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I have a program called test.c, and an input file called test.in. I'm trying to read two strings from the input file and output them to the console. I'm running Windows 7 but I'm compiling with MinGW using gcc.

This is my file test.c:

#include <stdio.h>
main() {

    FILE *fin = fopen ("test.in", "r");
    char  *one, *two;

    fscanf(fin, "%s %s", one, two);
    printf("%s\n%s", one, two);

    return 0;

And this is my file test.in :


I go to MinGW, run "gcc -o test.exe test.c", everything compiles fine, but when I run test.exe, a pop-up comes up and says "test.exe has stopped working. Windows is trying to find a solution to the problem..."

Does anyone know why this is?

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Turn up your compiler warnings, they'll tell you that one and two are uninitialised. Use -Wall with gcc. Also, int main. – AusCBloke Nov 13 '12 at 22:17

fscanf is writing to the uninitialised pointers you pass it. The effects of this are undefined but a crash is likely. You need to allocate your char arrays before calling it:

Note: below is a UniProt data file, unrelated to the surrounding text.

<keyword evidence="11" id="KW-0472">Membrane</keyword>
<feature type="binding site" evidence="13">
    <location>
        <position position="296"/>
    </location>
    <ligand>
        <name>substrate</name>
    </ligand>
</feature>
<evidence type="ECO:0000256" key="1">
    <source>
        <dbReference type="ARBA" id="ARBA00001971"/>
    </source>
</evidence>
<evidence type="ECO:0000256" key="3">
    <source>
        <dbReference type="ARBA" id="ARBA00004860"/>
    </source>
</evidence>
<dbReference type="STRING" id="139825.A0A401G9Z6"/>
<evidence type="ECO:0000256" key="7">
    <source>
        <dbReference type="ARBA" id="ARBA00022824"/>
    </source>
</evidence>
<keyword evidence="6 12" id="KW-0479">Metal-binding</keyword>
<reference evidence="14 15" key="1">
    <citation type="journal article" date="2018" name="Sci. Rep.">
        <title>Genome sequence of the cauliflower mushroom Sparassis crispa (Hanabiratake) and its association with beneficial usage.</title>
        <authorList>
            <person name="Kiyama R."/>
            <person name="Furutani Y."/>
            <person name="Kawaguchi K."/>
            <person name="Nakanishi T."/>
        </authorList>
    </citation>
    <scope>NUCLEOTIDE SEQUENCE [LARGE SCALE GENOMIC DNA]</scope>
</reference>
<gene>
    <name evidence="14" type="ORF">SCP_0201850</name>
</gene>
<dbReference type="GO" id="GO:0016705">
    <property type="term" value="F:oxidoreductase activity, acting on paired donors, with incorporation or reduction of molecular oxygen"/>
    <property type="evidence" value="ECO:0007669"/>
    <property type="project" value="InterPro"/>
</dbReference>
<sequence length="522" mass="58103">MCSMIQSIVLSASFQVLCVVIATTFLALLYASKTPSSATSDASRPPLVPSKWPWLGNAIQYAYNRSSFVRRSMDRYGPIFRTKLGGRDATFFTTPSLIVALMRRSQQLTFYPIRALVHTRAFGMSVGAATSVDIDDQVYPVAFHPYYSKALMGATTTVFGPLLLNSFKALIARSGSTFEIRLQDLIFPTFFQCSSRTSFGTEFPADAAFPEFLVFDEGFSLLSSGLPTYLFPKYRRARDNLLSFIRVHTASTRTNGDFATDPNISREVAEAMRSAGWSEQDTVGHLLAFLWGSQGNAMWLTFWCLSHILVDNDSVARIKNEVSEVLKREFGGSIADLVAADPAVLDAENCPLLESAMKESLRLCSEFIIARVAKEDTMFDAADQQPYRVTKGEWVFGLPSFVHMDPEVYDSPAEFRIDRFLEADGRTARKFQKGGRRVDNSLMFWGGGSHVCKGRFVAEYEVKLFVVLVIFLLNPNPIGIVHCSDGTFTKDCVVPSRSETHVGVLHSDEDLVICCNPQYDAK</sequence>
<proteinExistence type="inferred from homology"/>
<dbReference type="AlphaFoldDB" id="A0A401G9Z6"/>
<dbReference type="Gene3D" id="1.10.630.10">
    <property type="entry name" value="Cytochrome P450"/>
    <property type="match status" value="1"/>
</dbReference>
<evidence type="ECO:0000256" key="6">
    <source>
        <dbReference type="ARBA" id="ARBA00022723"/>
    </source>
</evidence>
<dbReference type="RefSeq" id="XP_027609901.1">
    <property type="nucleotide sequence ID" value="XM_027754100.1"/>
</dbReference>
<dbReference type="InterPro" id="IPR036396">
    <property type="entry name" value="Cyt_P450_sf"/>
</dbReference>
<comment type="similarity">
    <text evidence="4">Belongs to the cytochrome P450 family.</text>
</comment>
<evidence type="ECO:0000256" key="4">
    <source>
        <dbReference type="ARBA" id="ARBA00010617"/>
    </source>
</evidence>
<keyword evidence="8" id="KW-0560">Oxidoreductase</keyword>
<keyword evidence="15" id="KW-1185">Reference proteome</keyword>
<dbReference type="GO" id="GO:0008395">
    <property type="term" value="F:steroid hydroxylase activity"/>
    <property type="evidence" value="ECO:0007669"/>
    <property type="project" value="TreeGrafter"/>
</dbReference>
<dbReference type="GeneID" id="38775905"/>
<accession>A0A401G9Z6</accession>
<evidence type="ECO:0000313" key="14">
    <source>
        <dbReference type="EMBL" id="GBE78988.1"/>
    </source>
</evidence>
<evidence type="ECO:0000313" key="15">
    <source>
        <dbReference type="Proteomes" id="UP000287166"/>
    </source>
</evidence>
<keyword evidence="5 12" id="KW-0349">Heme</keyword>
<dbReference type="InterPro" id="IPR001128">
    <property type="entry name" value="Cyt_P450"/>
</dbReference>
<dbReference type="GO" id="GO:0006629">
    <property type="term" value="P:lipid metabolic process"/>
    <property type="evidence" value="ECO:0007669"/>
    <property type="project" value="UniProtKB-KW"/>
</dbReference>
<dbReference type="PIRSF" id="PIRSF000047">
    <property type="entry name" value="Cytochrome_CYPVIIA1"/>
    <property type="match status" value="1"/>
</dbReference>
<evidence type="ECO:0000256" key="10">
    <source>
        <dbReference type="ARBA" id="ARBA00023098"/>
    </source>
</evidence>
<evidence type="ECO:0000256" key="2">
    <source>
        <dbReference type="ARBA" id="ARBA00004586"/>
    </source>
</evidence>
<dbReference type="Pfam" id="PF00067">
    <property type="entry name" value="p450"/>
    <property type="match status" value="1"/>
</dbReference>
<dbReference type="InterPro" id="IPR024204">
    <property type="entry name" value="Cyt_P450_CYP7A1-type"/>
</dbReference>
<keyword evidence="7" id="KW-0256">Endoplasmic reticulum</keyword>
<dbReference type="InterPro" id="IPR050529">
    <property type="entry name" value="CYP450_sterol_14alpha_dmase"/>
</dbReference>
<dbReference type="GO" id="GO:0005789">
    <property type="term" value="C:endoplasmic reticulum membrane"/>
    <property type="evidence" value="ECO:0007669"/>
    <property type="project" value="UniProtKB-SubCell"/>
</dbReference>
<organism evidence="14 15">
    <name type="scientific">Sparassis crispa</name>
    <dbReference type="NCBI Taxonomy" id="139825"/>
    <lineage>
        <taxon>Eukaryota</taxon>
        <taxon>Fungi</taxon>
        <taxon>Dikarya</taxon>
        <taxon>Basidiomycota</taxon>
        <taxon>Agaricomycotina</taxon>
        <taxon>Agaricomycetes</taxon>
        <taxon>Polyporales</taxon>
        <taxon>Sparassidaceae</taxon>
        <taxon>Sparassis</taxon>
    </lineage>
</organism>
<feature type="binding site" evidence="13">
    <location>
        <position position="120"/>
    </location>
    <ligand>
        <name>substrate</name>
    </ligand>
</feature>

#define MAX_LEN (32) /* change this as required */
char one[MAX_LEN];
char two[MAX_LEN];
fscanf(fin, "%s %s", one, two);
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Thank you, it works now. – Lincoln Bergeson Nov 13 '12 at 22:14

You have pointers to chars but you haven't allocated any memory to store the strings.

Try using character arrays.

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Instead of char* one there has to be char one[100], or some other number. And the user must not enter more letters than the size of one (minus 1 for string terminator). Currently the code is writing to some random place in memory. In such random cases anything can happen.

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